Strict Schedules Dictate Westerners' Trips To North Korea
AUDIE CORNISH, HOST:
Well, North Korea's missile program and nuclear threats are not a concern to at least one eccentric former basketball star. As you've likely heard, last month, Dennis Rodman traveled to North Korea. He ended up courtside with the country's leader, Kim Jong Un, watching North Korea's favorite sport - oh, and partying at Kim's palace. And this week, Rodman told a North Dakota TV station about future travel plans.
(SOUNDBITE OF INTERVIEW)
UNIDENTIFIED MAN: Do you anticipate going over there again?
DENNIS RODMAN: Yes, I will, in August.
UNIDENTIFIED MAN: You are going over there.
RODMAN: Yes. I'm vacationing with him. Yes.
CORNISH: Vacation. In North Korea. Well, as it turns out, North Korea is actually a tourist destination, and generally speaking, Americans can travel there. But how exactly it's done and why anyone would have North Korea on their travel list is a question for Nicholas Wood. He organizes trips for Western tourists to North Korea as director of a British travel company called Political Tours. Nicholas Wood, welcome to the program.
NICHOLAS WOOD: Thank you, Audie.
CORNISH: So, tell us, what are the ground rules for a trip to North Korea? How would you go?
WOOD: Well, any group of foreigners who want to go to North Korea go with a state tourism company, and they have official guides with them. And there's a selection of preset places that you are allowed to visit. And as a company going into North Korea, we can choose those places, so there's some freedom to choose those places. Once you're there on the actual tour, you have to stick to that itinerary quite strictly. And also, you - if you wander off and, you know, try and do your own thing, it's not you that's going to get into trouble, it's actually your guides. So there's a system of trust between you and the guide who's taking you around. You're not under so close supervision, you're not so constantly followed around, but you do have to stick to this quite rigid itinerary.
CORNISH: And what's on that itinerary? I mean, what are the sights of North Korea that people are going to see?
WOOD: Well, in many cases, they're going to the museums, they're going to the official sights, they're going to see the statues and the monuments that commemorate their leader. And the Kim family is obviously, tremendously important to the country. We try and spend a bit more time looking at every-day things, so schools, universities, factories, so people have a bit more of an opportunity to see how every-day life works.
CORNISH: Paint us an image. If you're in downtown Pyongyang, what does it look like? What are people seeing?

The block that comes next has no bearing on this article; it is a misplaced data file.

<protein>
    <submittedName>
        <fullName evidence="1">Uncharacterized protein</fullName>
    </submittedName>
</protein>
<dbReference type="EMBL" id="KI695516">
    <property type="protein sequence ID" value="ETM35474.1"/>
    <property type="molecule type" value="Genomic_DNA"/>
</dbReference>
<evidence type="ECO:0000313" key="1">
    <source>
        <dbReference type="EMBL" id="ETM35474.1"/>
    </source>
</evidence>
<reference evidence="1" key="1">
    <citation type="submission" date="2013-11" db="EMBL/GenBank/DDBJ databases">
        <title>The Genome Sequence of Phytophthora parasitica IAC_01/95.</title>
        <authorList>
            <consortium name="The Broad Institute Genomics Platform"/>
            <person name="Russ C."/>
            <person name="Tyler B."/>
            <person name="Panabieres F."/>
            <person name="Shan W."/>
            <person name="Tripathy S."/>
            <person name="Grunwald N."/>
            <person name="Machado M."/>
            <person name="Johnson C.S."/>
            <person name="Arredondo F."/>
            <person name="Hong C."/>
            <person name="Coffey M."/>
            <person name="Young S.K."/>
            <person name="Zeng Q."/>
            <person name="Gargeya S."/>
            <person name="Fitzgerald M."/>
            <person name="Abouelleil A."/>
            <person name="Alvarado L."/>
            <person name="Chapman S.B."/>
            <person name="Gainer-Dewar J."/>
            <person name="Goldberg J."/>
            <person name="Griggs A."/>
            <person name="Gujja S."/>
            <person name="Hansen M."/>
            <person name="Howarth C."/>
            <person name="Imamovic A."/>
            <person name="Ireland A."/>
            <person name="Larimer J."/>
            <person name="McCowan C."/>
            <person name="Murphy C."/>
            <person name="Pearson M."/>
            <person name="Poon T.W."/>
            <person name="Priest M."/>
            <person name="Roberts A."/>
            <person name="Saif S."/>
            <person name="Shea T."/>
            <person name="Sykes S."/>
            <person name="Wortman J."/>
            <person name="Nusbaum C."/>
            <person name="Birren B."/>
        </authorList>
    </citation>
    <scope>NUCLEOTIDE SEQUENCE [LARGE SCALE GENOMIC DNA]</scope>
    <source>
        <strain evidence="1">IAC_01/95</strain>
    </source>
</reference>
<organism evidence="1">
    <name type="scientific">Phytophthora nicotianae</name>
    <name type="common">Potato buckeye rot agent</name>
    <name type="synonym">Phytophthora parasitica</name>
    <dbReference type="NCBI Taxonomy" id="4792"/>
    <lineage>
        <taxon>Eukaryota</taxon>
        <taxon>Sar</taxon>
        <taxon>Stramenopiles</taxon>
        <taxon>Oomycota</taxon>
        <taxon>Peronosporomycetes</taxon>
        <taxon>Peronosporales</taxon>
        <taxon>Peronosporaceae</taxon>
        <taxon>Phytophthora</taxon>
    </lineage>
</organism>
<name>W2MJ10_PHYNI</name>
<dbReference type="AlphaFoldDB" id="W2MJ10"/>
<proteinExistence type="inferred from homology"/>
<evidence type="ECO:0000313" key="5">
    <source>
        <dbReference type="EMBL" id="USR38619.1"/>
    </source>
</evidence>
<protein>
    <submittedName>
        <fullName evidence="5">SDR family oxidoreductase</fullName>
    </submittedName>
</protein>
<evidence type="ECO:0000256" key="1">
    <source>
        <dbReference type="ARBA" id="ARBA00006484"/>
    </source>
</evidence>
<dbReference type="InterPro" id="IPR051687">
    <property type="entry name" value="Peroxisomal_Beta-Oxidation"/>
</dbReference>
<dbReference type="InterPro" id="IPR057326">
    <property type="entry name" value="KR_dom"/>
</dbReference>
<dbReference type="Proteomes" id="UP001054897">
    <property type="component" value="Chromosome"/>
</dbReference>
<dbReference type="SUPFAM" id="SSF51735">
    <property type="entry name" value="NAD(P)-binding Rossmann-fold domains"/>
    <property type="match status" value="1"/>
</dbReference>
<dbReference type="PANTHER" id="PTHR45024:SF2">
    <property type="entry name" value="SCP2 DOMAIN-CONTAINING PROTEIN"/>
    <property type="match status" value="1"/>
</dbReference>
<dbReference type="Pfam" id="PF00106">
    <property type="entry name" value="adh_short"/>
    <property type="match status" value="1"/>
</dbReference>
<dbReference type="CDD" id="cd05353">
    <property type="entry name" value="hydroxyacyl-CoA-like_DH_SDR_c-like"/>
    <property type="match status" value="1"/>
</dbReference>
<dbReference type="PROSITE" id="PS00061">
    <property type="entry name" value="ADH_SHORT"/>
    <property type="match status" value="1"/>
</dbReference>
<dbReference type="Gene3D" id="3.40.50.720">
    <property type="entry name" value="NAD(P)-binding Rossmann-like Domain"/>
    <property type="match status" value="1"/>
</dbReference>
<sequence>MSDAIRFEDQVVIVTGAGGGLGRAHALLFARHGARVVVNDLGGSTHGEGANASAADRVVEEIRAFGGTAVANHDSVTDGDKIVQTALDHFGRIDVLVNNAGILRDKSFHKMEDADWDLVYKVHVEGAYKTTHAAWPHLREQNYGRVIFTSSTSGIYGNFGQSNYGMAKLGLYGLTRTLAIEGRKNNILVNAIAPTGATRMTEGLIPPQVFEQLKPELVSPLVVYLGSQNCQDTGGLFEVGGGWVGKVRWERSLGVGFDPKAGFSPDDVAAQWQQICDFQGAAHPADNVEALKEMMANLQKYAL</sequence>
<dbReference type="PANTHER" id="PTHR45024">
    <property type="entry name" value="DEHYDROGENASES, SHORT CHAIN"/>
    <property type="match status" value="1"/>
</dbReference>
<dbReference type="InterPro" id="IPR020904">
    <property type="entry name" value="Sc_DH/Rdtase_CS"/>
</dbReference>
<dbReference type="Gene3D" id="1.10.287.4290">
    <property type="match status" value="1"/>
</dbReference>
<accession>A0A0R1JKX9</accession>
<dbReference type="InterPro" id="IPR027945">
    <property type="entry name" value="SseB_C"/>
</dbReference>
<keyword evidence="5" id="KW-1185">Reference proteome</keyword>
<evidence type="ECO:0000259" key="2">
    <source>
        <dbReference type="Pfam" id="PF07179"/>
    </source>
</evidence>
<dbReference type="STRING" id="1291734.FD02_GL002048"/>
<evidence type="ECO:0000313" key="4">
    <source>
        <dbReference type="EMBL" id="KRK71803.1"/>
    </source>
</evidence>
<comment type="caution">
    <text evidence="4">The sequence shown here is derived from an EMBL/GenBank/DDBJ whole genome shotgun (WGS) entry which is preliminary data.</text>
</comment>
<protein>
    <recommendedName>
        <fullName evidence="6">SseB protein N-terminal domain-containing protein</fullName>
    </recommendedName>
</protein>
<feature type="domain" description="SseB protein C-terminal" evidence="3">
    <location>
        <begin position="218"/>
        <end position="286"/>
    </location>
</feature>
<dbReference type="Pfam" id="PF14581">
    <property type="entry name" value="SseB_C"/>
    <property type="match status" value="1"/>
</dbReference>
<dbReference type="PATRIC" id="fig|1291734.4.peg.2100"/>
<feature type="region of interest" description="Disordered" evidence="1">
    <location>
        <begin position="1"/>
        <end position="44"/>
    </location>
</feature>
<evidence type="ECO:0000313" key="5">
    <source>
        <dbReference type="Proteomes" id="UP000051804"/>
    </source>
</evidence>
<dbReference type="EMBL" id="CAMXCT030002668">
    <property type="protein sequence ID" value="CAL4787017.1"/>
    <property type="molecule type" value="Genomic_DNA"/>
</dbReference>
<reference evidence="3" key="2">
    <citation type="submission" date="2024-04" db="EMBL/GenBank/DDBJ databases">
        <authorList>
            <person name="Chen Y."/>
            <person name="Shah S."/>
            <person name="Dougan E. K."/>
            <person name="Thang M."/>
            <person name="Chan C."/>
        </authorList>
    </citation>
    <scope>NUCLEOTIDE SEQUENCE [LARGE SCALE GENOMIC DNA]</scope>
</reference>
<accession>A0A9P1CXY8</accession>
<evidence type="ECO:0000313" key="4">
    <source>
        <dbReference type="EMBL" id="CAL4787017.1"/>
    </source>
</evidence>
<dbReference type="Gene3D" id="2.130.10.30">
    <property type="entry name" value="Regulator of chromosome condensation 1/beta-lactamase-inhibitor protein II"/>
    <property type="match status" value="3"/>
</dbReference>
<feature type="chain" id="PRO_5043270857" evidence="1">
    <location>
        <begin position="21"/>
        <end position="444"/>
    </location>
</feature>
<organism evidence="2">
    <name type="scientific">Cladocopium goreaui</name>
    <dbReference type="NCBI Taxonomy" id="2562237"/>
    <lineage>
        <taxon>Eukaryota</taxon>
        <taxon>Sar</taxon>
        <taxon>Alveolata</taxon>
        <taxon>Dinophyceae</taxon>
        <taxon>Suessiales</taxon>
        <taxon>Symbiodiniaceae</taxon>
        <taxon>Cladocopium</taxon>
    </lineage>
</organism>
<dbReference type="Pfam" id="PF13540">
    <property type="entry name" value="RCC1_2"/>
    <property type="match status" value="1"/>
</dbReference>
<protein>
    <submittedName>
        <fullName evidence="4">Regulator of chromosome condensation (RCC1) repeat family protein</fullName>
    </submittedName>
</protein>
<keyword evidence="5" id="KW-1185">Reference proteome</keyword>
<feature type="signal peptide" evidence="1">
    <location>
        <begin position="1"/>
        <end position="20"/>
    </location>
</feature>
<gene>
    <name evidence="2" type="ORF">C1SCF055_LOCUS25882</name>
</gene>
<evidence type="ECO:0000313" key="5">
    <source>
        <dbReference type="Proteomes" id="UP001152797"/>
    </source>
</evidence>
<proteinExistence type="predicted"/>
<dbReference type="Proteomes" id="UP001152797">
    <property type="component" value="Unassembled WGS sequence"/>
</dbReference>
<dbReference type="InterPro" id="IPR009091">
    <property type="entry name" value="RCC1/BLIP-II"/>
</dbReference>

WOOD: Downtown Pyongyang looks like a very modern city, but from the 1970s in a way. It's very clean. It's got high-rise buildings. It's got increasing amounts of traffic. There are more and more cars in the road, but it's comparatively empty compared to other big cities around the world. And, you know, you see rush hour. You see people getting on the subway. You see people coming back from work. It is very ordered. It is very regimented.
CORNISH: Why do people want to go on these tours?
WOOD: I think people are fascinated with a part of the world that is so completely different from anywhere else. This is, you know, the last really, you know, communist - Cuba, as well, obviously, is a communist regime, but North Korea is unlike any other. And how has it managed to exist until now? And I think people will ask that question: How does it manage to tick?
CORNISH: Now, let's talk about an ethical dilemma that travelers to North Korea may face. On the one hand, they're paying a chunk of money to this repressive government that really wants to get its hands on foreign cash and at the same time they're potentially helping to sort of crack open the doors to a closed regime. How do you reconcile those perspectives?
WOOD: I mean, I think it's a good question. I mean, by anyone's standards, North Korea has a very autocratic regime. From our perspective, it is repressive. I think there is a dilemma. Yes, you - the money that we are paying for the tours, obviously, does contribute to the system. But at the same time, I think it also helps to - helps North Koreans see a different impression of the world. And also, I think it gives outsiders a valuable opportunity to understand the mentality of North Koreans themselves.
CORNISH: So Dennis Rodman, good or bad for business?
WOOD: For our business? North Korea is very successful keeping in the headlines whether Dennis Rodman is there or not.
CORNISH: Nicholas Wood, he's the director of Political Tours, a travel agency that runs tours to North Korea. Thank you so much for speaking with us.
WOOD: Thank you. Transcript provided by NPR, Copyright NPR.